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Dockweiler Beach Cleanup


Responding in Real Time to Beaches That Need Us Most

Almost every weekend, you can find people picking trash up and down Los Angeles’s shoreline as part of the perpetual effort to keep our beaches clean. Surfrider L.A. frequently leads the charge, working with partner organizations to invite as many volunteers as possible into the fold and respond in real time to changing environmental hazards

It was thanks to the strong ties with our friends at Color the Water – a BIPOC advocacy group that gives surf lessons to people of color – that Surfrider learned about a garbage crisis unfolding at Dockweiler Beach last month. After our Beach Cleanup Coordinator Chanae Owens sounded the alarm on social media, our dedicated volunteer network responded to a last-minute rescheduling and gathered at Dockweiler early on April 29 to finish where Color the Water left off.   

By the end of the day 195 people had collected 792 pounds of trash, bringing the total weight of garbage collected in April to 1,693 pounds. With over 677 people showing up to 14 different cleanups throughout Earth Month, from Point Dume to the South Bay, Surfrider is endlessly grateful for our community of coastal stewards keeping the ocean clean. Surfrider LA looks forward to collaborating with the South Bay Surfrider on an ongoing plan to help mitigate the trash pollution issue on Dockweiler Beach.

Surfrider 4_28 beach cleanup 1

Nicole Mooradian, Public Information Officer at L.A. County Department of Beaches and Harbors, said trash issues have been compounded this year by staffing shortages and strong winter storms. With its proximity to Ballona Creek, Dockweiler is especially vulnerable.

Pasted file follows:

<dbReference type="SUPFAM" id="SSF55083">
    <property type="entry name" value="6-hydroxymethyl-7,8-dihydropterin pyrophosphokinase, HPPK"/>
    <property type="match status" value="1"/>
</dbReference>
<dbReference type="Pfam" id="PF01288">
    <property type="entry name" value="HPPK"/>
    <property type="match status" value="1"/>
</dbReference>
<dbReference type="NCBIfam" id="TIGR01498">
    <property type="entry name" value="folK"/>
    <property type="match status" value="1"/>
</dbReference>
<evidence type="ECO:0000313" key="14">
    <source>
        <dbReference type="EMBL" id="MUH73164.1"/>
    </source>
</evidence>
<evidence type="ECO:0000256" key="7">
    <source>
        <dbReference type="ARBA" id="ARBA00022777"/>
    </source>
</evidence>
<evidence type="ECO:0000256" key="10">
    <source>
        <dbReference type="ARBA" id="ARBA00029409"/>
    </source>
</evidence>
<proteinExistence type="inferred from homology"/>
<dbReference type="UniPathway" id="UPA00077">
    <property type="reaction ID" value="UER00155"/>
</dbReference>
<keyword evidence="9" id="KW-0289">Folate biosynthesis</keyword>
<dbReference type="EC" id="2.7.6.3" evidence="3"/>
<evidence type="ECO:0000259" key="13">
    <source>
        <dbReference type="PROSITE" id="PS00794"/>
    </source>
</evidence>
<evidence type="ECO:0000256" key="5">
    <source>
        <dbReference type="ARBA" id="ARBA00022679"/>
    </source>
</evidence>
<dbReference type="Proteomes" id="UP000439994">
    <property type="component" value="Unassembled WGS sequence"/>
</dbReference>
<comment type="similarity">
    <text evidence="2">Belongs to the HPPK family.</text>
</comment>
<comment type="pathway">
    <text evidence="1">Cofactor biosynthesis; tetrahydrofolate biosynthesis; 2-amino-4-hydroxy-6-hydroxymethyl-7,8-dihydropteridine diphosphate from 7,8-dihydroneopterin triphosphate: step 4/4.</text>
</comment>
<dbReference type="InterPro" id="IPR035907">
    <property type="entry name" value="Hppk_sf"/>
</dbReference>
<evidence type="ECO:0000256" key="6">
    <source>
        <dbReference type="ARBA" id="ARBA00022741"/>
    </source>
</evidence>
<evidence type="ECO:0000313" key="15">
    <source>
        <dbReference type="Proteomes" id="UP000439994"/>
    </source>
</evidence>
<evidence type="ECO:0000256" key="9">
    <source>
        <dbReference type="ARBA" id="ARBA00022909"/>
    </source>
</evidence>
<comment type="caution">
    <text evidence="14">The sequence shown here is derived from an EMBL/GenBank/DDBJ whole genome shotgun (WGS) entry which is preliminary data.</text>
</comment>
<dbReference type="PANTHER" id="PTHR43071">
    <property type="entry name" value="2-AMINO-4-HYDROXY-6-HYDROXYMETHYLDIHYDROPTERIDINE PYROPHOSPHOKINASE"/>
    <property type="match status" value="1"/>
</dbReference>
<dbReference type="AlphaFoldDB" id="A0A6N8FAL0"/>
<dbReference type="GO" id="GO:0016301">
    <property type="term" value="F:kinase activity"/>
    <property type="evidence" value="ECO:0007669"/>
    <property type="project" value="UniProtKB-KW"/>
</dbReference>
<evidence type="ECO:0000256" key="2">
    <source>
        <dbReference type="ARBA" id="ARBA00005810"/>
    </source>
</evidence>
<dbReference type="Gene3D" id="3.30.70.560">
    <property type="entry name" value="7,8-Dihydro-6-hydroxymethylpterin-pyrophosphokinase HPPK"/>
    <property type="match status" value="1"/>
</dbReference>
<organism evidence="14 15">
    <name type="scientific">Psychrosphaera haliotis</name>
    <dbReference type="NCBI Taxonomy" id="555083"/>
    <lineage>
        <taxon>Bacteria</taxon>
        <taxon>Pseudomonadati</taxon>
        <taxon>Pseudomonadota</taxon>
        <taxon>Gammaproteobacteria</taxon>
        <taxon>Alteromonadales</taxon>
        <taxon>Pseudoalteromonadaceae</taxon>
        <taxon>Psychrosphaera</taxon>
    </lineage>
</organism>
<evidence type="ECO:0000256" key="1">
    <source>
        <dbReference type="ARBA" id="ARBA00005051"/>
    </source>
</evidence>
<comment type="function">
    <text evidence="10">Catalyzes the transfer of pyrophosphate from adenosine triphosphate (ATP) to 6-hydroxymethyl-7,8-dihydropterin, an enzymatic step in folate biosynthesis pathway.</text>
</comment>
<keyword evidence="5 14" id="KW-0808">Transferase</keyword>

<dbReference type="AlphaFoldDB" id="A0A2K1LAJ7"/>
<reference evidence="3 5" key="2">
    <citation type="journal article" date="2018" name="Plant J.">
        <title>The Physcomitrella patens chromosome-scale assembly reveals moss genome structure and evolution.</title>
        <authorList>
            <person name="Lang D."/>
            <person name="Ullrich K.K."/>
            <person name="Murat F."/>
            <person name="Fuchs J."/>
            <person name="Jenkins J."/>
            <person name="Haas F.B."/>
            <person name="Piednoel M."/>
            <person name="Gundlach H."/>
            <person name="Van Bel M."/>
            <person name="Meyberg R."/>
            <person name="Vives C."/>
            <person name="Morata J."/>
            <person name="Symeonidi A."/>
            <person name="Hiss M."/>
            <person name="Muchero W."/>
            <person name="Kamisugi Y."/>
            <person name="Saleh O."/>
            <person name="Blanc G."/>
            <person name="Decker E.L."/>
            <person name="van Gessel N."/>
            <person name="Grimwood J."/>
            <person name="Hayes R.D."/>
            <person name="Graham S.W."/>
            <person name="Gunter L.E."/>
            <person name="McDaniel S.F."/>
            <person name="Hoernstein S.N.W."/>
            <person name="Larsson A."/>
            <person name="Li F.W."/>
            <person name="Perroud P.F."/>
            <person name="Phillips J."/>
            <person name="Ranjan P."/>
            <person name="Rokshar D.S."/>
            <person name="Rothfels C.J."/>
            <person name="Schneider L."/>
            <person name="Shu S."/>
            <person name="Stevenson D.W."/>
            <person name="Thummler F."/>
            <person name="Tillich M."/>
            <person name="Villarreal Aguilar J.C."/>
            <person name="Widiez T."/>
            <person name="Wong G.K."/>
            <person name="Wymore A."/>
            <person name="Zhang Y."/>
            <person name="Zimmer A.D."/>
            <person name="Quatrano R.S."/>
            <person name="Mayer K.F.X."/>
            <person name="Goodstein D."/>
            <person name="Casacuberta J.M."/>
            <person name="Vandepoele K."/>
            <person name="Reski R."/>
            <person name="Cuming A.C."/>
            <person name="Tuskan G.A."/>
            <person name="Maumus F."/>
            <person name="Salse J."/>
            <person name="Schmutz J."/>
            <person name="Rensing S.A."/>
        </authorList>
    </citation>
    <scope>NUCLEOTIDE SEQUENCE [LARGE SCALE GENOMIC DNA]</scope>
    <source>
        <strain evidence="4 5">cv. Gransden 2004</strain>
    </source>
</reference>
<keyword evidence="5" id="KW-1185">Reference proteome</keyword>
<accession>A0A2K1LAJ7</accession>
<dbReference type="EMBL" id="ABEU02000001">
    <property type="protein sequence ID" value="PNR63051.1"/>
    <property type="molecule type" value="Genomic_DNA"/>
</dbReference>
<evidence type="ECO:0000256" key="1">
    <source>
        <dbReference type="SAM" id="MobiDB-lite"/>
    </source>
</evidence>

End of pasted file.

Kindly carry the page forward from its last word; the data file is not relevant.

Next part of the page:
However, beachgoers can take easy steps to reduce the burden on county workers and keep our beaches clean for all to enjoy.

“One of the easiest things folks can do when they visit the beach is to pack in, pack out: Bring a bag to the beach, and use it to take trash home to throw away. This helps prevent the beach trash bins from overflowing,” Mooradian said.  

“Folks should also remember that ocean pollution begins at home – whatever goes into the storm drain flows out into the ocean. When it rains, debris from the storm drain ends up in the water, where waves wash it onto the beach.”  

And as always, Surfrider welcomes volunteers new and old to check our clean-up calendar, sponsor a clean-up for their company, or use our online resources to organize a cleanup of your own

A group of volunteers gather the trash to sort in front of the Surfrider blue tent
Surfrider LA volunteers scatter their bags of trash collected on Dockweiler Beach to categorize and collect data on the trash collected
Surfrider LA's Chapter Beach Cleanup Coordinator gives a volunteer a high five in front of the Surfrider branded blue tent on the beach
Surfrider LA's Chapter Beach Cleanup Coordinator gives a volunteer a high five
Trash litters Dockweiler Beach next to a dune with the blue ocean in the background
Trash litters Dockweiler Beach before the cleanup
Volunteers gather big grain bags full of trash collected on Dockweiler Beach
Volunteers gather their bags of trash collected on Dockweiler Beach